Darrin Morgan, who handles Boeing's biofuels strategy says Boeing has now established feasibility, and commercial production will soon begin. Boeing conducted the first commercial aviation non-algae biodiesel test flight in February with Virgin Atlantic and GE Aviation, and they now plan the first algae-based biodiesel flight from Auckland to San Francisco this month.
Before you say that this is just green-washing, let me tell you that Europe won't even let our planes land after 2012 if they can't meet the kind of emissions standards that can be devised by lobbyist-free government, such as they are blessed with in all those other countries.
Oh, wait, I see that that harsh rule has been modified recently, after airline industry howls of protest. Now they must just pay a little more to pollute, but they can at least land. Thank goodness for lobbies. But meeting these low CO2 requirements as hardly hurt Boeing sales, and their fuel efficent Dreamliner has even caused runups in worldwide carbonfiber prices.
New Zealand has set a similar standard to the EU requirement: new regulations increasing biofuel use by 2012. The prime minister there has committed to getting New Zealand 90% renewably powered by 2020 - she has made it to seventy percent so far - and that means planes will have to meet those standards too, when they refuel in those nations. So as you can imagine, the New Zealand startup Aquaflow supplying the bugs fueling Boeing's test flight, announced in March that they are gearing up for major production.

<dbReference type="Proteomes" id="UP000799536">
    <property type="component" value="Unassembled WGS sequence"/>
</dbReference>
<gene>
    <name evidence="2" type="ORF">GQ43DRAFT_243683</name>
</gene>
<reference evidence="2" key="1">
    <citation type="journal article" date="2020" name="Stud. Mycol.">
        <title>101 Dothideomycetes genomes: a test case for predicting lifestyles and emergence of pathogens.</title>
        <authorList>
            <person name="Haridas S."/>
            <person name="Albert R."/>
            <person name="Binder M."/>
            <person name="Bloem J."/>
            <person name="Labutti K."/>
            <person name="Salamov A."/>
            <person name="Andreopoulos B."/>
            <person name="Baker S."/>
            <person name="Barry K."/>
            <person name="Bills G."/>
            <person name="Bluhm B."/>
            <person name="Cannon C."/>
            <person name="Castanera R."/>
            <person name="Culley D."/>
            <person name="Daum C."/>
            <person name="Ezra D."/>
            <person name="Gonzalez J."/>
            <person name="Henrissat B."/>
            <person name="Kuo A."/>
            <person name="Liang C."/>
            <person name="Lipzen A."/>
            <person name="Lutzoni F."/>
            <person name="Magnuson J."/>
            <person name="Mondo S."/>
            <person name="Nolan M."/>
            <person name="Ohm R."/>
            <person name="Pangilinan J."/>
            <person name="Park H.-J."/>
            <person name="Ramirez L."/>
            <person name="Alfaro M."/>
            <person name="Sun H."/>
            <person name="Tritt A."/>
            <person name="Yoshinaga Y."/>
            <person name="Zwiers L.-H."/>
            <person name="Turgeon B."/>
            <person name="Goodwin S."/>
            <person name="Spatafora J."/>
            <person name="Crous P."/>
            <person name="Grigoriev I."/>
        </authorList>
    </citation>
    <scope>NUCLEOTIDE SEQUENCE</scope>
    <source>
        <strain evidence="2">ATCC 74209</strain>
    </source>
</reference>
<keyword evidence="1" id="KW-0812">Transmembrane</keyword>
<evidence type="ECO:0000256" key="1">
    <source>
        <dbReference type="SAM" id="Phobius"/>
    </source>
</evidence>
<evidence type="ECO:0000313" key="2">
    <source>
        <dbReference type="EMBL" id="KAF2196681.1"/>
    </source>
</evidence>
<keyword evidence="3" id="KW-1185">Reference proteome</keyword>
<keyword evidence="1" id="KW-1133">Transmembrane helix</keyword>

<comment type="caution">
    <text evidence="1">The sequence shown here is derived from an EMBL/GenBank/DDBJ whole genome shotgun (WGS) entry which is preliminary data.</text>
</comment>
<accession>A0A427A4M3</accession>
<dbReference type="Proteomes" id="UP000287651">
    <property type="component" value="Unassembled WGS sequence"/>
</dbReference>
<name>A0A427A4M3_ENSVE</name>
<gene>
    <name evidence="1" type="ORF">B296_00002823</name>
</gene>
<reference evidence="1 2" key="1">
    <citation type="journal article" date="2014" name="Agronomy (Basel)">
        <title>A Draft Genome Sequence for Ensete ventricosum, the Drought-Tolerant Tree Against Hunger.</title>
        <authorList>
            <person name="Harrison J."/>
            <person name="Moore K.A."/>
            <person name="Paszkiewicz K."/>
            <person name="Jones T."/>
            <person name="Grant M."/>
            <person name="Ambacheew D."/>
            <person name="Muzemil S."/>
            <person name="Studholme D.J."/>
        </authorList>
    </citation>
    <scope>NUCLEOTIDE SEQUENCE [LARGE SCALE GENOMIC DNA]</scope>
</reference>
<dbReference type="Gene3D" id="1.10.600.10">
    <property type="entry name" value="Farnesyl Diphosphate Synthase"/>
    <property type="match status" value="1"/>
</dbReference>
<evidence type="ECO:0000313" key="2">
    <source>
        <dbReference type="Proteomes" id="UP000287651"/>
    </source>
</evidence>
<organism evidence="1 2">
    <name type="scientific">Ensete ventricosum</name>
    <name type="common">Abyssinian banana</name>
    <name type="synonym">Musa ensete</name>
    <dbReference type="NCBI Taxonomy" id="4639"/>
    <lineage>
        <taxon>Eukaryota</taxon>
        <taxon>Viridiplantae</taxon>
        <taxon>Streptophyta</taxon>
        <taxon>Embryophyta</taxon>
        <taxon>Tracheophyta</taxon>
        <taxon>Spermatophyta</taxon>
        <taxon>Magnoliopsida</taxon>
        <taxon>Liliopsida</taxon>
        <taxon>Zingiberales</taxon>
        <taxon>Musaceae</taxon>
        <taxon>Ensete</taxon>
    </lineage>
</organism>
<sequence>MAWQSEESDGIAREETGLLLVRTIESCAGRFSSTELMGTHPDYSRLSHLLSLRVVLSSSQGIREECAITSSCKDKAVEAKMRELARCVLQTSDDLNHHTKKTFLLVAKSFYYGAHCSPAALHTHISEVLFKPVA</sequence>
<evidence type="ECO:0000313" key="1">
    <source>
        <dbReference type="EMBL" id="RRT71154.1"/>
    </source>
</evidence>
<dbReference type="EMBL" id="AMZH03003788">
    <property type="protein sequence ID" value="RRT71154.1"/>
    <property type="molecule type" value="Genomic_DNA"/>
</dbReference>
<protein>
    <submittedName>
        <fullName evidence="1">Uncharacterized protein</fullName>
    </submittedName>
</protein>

Even tiny Island nations like New Zealand could supply behemoths like Boeing all the algae they need to get us to Europe. That's because, with the exponential doubling growth rate of microbes, algae does not need a lot of space to manufacture enough algae to power our planes.
If we keep siphoning it off, of course. Which, no doubt we will.
For Matternetwork Read more...
Wednesday, May 6
These gorgeous Solé Power Tiles are designed to capture and convert sunlight into cost-saving electricity without compromising aesthetics. They incorporate UNI-SOLAR thinfilm flexible solar cells shaped into exaggerated traditional clay tile shapes.
The flexible “triple-junction” solar cells absorb a comparatively broader range of the sun’s rays than conventional modules, allowing them to generate electricity for a longer period of time each day. They "wake up earlier and stay up later", than other solar cell devices.
They are actually pretty effective, too:--
Build a huge white box house, and take the lawn it displaces and just move it up a level.
Literally “carve out” a piece of the grass-covered site that is used by the building footprint, move it up and treat it as the roofing. Then arrange all the usual required functions 0f the house underneath.
What is most extraordinary about this design, though, is that the huge grass roof is only accessible from inside the house, up these internal grass stairs.
The newly-created roof "deck" space has all the advantages of an outer garden while remaining a safe, internal zone "within" the building.
This structure is not as it first appears; an earthsheltered house tucked into a grassy mound, with a grass stairway entrance down into the house.
It is actually a completely freestanding box shape house. Albeit - with a private grass stairway to a grass roof in the middle of the house! Here you can see the underside of the grass stairway coming down from the roof.
This is a completely original design for a house.
By the Polish architectural firm KWK Promes in Ksiazenice, Poland.
Via Contemporist Read more...